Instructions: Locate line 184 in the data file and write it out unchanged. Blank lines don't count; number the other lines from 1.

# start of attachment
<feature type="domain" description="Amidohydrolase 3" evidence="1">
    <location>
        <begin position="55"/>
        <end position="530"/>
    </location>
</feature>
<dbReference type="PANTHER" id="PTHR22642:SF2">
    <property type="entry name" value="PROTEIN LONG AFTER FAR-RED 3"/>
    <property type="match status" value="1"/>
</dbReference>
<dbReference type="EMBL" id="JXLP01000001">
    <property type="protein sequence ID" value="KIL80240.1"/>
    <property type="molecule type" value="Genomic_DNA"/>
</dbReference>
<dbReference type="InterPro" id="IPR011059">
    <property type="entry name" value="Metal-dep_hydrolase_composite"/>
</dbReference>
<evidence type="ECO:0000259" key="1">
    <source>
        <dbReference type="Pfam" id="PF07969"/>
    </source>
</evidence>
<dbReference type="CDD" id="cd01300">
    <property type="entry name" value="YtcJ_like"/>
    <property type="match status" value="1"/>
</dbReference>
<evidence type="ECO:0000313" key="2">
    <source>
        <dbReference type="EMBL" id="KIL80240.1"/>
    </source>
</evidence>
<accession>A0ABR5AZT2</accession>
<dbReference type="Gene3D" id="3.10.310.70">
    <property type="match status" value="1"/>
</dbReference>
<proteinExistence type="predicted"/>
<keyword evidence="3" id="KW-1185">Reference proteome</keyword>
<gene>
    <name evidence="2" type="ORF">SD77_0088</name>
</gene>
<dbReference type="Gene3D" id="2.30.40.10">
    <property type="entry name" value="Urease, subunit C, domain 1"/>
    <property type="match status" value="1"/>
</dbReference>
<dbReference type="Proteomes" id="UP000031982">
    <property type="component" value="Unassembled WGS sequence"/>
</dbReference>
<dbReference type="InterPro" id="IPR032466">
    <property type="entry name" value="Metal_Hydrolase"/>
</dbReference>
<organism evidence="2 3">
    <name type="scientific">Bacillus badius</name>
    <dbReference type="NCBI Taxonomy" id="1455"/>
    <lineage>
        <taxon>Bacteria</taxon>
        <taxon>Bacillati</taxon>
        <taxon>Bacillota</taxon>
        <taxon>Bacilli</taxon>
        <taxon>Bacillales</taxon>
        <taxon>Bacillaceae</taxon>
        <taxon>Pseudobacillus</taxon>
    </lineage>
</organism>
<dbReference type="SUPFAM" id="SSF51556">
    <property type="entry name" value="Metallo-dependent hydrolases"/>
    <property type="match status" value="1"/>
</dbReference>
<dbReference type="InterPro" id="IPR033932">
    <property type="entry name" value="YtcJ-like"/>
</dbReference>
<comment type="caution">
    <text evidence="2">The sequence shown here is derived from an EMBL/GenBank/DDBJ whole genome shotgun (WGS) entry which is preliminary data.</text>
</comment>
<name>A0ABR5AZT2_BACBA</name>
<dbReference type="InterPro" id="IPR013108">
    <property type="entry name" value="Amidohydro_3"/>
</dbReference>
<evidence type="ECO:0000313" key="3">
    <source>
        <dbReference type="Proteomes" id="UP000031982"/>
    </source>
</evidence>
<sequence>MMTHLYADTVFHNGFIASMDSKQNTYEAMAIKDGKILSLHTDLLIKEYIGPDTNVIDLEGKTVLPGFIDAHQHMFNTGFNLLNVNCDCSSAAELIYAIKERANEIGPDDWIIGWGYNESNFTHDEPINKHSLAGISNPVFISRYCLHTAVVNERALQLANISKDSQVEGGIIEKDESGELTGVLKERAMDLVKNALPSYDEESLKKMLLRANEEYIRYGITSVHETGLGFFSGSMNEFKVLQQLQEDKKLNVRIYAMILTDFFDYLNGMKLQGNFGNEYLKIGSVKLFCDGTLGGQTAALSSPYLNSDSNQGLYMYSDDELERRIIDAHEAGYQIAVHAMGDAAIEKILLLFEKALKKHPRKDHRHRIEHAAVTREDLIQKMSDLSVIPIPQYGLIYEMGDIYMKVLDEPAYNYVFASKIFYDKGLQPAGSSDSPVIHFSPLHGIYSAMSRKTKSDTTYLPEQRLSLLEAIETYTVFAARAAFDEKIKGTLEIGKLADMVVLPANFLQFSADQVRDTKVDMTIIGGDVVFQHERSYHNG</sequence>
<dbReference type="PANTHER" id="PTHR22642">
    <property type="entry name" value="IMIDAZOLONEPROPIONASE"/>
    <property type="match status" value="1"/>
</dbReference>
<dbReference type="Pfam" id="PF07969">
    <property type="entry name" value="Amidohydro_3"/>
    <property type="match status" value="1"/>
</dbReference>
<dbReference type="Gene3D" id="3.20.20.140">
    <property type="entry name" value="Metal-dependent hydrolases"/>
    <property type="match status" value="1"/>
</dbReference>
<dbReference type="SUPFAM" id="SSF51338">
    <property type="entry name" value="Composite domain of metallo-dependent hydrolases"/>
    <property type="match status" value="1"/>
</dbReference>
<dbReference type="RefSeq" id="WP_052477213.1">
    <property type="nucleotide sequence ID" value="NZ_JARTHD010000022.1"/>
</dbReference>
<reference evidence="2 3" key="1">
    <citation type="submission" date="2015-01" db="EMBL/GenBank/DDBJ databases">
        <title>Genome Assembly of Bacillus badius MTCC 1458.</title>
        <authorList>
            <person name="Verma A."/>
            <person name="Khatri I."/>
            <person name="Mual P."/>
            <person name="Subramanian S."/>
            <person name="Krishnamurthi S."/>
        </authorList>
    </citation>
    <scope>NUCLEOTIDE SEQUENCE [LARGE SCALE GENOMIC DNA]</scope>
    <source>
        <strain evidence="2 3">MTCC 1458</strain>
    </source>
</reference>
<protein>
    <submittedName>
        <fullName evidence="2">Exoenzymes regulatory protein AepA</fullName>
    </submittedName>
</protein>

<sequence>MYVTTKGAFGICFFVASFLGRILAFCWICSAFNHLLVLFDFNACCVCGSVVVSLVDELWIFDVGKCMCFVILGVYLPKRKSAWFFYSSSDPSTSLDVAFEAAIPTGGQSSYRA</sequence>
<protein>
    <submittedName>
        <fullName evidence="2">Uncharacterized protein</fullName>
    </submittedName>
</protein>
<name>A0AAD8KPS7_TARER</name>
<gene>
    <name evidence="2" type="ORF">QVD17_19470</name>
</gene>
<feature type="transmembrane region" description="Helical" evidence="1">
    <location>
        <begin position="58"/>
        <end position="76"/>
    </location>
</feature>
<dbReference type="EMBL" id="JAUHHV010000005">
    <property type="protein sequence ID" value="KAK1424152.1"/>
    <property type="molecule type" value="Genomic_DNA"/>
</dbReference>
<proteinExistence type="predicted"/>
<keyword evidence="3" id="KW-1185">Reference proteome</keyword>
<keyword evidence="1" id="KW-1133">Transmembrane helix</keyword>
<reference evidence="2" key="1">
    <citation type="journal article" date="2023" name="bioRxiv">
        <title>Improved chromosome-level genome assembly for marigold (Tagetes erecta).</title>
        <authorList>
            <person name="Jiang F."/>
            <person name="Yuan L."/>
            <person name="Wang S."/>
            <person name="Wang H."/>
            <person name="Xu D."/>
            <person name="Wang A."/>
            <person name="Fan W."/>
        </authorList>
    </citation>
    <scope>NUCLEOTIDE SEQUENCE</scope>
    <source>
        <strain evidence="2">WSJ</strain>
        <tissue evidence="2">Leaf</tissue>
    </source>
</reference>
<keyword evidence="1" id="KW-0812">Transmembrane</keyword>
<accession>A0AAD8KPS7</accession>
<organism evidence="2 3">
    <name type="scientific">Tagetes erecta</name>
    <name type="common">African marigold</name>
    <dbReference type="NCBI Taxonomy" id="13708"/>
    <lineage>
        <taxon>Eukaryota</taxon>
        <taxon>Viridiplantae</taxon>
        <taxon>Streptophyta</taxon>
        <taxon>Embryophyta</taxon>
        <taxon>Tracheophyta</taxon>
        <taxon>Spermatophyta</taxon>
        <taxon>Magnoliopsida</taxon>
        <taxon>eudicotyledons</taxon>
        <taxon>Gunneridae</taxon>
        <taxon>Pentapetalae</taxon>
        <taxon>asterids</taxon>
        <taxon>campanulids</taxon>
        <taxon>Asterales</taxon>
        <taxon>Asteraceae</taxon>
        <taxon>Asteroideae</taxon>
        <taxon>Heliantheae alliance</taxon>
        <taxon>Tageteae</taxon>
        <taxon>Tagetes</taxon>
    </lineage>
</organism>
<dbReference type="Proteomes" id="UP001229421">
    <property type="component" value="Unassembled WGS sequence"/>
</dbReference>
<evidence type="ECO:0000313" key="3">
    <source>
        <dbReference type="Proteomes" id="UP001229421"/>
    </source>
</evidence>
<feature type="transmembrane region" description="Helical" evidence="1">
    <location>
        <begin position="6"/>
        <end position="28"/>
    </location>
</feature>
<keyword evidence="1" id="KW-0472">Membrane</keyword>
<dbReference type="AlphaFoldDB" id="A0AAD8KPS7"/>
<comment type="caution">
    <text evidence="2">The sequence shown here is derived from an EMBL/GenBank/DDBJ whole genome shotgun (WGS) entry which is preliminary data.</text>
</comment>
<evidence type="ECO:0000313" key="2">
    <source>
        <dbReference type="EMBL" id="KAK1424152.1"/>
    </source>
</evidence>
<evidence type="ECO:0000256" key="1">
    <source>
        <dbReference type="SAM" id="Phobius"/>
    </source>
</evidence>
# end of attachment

        <taxon>campanulids</taxon>